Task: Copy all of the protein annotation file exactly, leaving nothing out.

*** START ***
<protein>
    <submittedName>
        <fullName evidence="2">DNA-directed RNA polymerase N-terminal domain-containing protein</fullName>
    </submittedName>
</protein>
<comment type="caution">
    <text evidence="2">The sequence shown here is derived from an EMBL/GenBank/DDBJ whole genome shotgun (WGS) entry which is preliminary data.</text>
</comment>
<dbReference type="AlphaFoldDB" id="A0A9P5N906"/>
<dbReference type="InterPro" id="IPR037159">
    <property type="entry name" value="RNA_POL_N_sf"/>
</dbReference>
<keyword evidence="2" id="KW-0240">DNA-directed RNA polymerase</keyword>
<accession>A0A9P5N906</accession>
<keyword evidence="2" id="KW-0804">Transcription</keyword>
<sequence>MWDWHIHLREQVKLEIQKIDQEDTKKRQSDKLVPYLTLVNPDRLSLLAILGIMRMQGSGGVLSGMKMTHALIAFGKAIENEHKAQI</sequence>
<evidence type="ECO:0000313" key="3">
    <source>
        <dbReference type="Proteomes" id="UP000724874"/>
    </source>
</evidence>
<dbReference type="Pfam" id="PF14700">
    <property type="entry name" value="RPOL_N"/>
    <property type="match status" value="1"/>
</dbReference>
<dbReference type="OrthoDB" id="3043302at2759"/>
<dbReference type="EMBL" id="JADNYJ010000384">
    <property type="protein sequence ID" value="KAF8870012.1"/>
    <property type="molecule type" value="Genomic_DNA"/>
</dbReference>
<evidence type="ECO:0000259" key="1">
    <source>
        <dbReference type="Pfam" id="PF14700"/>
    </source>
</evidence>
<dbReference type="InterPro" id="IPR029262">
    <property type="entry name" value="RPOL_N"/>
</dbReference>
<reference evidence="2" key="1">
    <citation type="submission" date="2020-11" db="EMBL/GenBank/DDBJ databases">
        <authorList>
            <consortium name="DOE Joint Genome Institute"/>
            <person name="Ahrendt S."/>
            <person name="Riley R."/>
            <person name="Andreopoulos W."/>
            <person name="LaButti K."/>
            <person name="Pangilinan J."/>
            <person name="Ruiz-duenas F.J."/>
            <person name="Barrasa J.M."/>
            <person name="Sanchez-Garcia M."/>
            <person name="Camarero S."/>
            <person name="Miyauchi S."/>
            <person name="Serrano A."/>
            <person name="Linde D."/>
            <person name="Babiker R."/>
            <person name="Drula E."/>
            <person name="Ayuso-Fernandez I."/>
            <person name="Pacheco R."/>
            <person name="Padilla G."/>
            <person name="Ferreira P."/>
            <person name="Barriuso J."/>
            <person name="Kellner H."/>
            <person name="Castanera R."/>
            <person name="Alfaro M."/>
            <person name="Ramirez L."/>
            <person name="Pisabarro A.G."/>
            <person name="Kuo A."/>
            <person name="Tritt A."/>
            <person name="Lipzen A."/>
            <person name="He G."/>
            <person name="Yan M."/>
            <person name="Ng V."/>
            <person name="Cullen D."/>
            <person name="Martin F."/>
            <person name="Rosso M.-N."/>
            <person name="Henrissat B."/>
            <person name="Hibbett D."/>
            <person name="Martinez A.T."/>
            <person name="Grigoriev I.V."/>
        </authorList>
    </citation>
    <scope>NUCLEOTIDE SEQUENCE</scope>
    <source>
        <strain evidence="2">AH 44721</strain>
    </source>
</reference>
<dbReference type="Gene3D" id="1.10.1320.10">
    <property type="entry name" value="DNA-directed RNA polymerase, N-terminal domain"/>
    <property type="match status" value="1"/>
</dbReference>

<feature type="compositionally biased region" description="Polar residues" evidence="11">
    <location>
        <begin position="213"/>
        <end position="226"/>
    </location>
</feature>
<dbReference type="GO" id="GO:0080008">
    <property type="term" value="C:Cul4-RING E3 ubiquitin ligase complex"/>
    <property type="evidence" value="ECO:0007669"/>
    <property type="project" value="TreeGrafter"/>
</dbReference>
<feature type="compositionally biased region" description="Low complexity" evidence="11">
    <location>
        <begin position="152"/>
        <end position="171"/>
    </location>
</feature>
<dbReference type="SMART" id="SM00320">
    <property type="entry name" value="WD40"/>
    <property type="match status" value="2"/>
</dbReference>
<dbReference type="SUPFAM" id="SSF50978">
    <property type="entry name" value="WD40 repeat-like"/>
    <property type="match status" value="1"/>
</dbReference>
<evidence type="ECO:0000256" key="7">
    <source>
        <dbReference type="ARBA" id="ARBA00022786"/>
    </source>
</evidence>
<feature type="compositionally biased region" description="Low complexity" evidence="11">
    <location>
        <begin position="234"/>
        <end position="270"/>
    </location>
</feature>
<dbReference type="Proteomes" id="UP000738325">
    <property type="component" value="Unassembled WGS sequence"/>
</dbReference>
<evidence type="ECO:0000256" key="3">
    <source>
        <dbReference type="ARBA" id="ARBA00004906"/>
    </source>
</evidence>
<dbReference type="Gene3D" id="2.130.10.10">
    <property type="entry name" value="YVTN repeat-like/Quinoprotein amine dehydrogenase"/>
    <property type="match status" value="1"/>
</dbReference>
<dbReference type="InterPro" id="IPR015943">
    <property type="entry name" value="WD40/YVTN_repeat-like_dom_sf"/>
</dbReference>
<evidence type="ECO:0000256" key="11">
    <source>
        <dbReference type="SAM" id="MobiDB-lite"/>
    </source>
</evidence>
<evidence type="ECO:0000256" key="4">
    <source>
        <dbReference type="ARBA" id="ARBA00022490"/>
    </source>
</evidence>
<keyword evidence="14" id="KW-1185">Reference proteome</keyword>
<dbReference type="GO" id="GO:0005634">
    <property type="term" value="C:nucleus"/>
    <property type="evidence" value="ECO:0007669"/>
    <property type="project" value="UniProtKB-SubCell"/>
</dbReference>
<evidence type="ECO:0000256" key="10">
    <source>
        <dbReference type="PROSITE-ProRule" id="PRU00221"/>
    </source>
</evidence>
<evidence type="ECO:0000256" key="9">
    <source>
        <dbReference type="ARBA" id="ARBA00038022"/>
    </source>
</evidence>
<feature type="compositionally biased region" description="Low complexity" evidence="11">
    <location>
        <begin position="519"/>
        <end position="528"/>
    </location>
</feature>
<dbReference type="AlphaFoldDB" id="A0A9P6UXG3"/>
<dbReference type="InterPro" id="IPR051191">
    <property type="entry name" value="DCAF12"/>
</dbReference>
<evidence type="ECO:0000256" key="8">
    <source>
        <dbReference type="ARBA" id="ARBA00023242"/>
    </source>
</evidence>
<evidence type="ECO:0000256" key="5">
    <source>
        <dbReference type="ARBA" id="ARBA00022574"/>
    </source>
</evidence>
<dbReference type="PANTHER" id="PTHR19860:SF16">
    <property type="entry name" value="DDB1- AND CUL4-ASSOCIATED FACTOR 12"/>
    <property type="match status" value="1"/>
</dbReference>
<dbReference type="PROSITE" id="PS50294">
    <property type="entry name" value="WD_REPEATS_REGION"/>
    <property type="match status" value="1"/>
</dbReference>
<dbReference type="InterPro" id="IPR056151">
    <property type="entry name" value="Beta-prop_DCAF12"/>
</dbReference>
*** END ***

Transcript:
<protein>
    <submittedName>
        <fullName evidence="2">DNA-directed RNA polymerase N-terminal domain-containing protein</fullName>
    </submittedName>
</protein>
<comment type="caution">
    <text evidence="2">The sequence shown here is derived from an EMBL/GenBank/DDBJ whole genome shotgun (WGS) entry which is preliminary data.</text>
</comment>
<dbReference type="AlphaFoldDB" id="A0A9P5N906"/>
<dbReference type="InterPro" id="IPR037159">
    <property type="entry name" value="RNA_POL_N_sf"/>
</dbReference>
<keyword evidence="2" id="KW-0240">DNA-directed RNA polymerase</keyword>
<accession>A0A9P5N906</accession>
<keyword evidence="2" id="KW-0804">Transcription</keyword>
<sequence>MWDWHIHLREQVKLEIQKIDQEDTKKRQSDKLVPYLTLVNPDRLSLLAILGIMRMQGSGGVLSGMKMTHALIAFGKAIENEHKAQI</sequence>
<evidence type="ECO:0000313" key="3">
    <source>
        <dbReference type="Proteomes" id="UP000724874"/>
    </source>
</evidence>
<dbReference type="Pfam" id="PF14700">
    <property type="entry name" value="RPOL_N"/>
    <property type="match status" value="1"/>
</dbReference>
<dbReference type="OrthoDB" id="3043302at2759"/>
<dbReference type="EMBL" id="JADNYJ010000384">
    <property type="protein sequence ID" value="KAF8870012.1"/>
    <property type="molecule type" value="Genomic_DNA"/>
</dbReference>
<evidence type="ECO:0000259" key="1">
    <source>
        <dbReference type="Pfam" id="PF14700"/>
    </source>
</evidence>
<dbReference type="InterPro" id="IPR029262">
    <property type="entry name" value="RPOL_N"/>
</dbReference>
<reference evidence="2" key="1">
    <citation type="submission" date="2020-11" db="EMBL/GenBank/DDBJ databases">
        <authorList>
            <consortium name="DOE Joint Genome Institute"/>
            <person name="Ahrendt S."/>
            <person name="Riley R."/>
            <person name="Andreopoulos W."/>
            <person name="LaButti K."/>
            <person name="Pangilinan J."/>
            <person name="Ruiz-duenas F.J."/>
            <person name="Barrasa J.M."/>
            <person name="Sanchez-Garcia M."/>
            <person name="Camarero S."/>
            <person name="Miyauchi S."/>
            <person name="Serrano A."/>
            <person name="Linde D."/>
            <person name="Babiker R."/>
            <person name="Drula E."/>
            <person name="Ayuso-Fernandez I."/>
            <person name="Pacheco R."/>
            <person name="Padilla G."/>
            <person name="Ferreira P."/>
            <person name="Barriuso J."/>
            <person name="Kellner H."/>
            <person name="Castanera R."/>
            <person name="Alfaro M."/>
            <person name="Ramirez L."/>
            <person name="Pisabarro A.G."/>
            <person name="Kuo A."/>
            <person name="Tritt A."/>
            <person name="Lipzen A."/>
            <person name="He G."/>
            <person name="Yan M."/>
            <person name="Ng V."/>
            <person name="Cullen D."/>
            <person name="Martin F."/>
            <person name="Rosso M.-N."/>
            <person name="Henrissat B."/>
            <person name="Hibbett D."/>
            <person name="Martinez A.T."/>
            <person name="Grigoriev I.V."/>
        </authorList>
    </citation>
    <scope>NUCLEOTIDE SEQUENCE</scope>
    <source>
        <strain evidence="2">AH 44721</strain>
    </source>
</reference>
<dbReference type="Gene3D" id="1.10.1320.10">
    <property type="entry name" value="DNA-directed RNA polymerase, N-terminal domain"/>
    <property type="match status" value="1"/>
</dbReference>

<feature type="compositionally biased region" description="Polar residues" evidence="11">
    <location>
        <begin position="213"/>
        <end position="226"/>
    </location>
</feature>
<dbReference type="GO" id="GO:0080008">
    <property type="term" value="C:Cul4-RING E3 ubiquitin ligase complex"/>
    <property type="evidence" value="ECO:0007669"/>
    <property type="project" value="TreeGrafter"/>
</dbReference>
<feature type="compositionally biased region" description="Low complexity" evidence="11">
    <location>
        <begin position="152"/>
        <end position="171"/>
    </location>
</feature>
<dbReference type="SMART" id="SM00320">
    <property type="entry name" value="WD40"/>
    <property type="match status" value="2"/>
</dbReference>
<dbReference type="SUPFAM" id="SSF50978">
    <property type="entry name" value="WD40 repeat-like"/>
    <property type="match status" value="1"/>
</dbReference>
<evidence type="ECO:0000256" key="7">
    <source>
        <dbReference type="ARBA" id="ARBA00022786"/>
    </source>
</evidence>
<feature type="compositionally biased region" description="Low complexity" evidence="11">
    <location>
        <begin position="234"/>
        <end position="270"/>
    </location>
</feature>
<dbReference type="Proteomes" id="UP000738325">
    <property type="component" value="Unassembled WGS sequence"/>
</dbReference>
<evidence type="ECO:0000256" key="3">
    <source>
        <dbReference type="ARBA" id="ARBA00004906"/>
    </source>
</evidence>
<dbReference type="Gene3D" id="2.130.10.10">
    <property type="entry name" value="YVTN repeat-like/Quinoprotein amine dehydrogenase"/>
    <property type="match status" value="1"/>
</dbReference>
<dbReference type="InterPro" id="IPR015943">
    <property type="entry name" value="WD40/YVTN_repeat-like_dom_sf"/>
</dbReference>
<evidence type="ECO:0000256" key="11">
    <source>
        <dbReference type="SAM" id="MobiDB-lite"/>
    </source>
</evidence>
<evidence type="ECO:0000256" key="4">
    <source>
        <dbReference type="ARBA" id="ARBA00022490"/>
    </source>
</evidence>
<keyword evidence="14" id="KW-1185">Reference proteome</keyword>
<dbReference type="GO" id="GO:0005634">
    <property type="term" value="C:nucleus"/>
    <property type="evidence" value="ECO:0007669"/>
    <property type="project" value="UniProtKB-SubCell"/>
</dbReference>
<evidence type="ECO:0000256" key="10">
    <source>
        <dbReference type="PROSITE-ProRule" id="PRU00221"/>
    </source>
</evidence>
<evidence type="ECO:0000256" key="9">
    <source>
        <dbReference type="ARBA" id="ARBA00038022"/>
    </source>
</evidence>
<feature type="compositionally biased region" description="Low complexity" evidence="11">
    <location>
        <begin position="519"/>
        <end position="528"/>
    </location>
</feature>
<dbReference type="AlphaFoldDB" id="A0A9P6UXG3"/>
<dbReference type="InterPro" id="IPR051191">
    <property type="entry name" value="DCAF12"/>
</dbReference>
<evidence type="ECO:0000256" key="8">
    <source>
        <dbReference type="ARBA" id="ARBA00023242"/>
    </source>
</evidence>
<evidence type="ECO:0000256" key="5">
    <source>
        <dbReference type="ARBA" id="ARBA00022574"/>
    </source>
</evidence>
<dbReference type="PANTHER" id="PTHR19860:SF16">
    <property type="entry name" value="DDB1- AND CUL4-ASSOCIATED FACTOR 12"/>
    <property type="match status" value="1"/>
</dbReference>
<dbReference type="PROSITE" id="PS50294">
    <property type="entry name" value="WD_REPEATS_REGION"/>
    <property type="match status" value="1"/>
</dbReference>
<dbReference type="InterPro" id="IPR056151">
    <property type="entry name" value="Beta-prop_DCAF12"/>
</dbReference>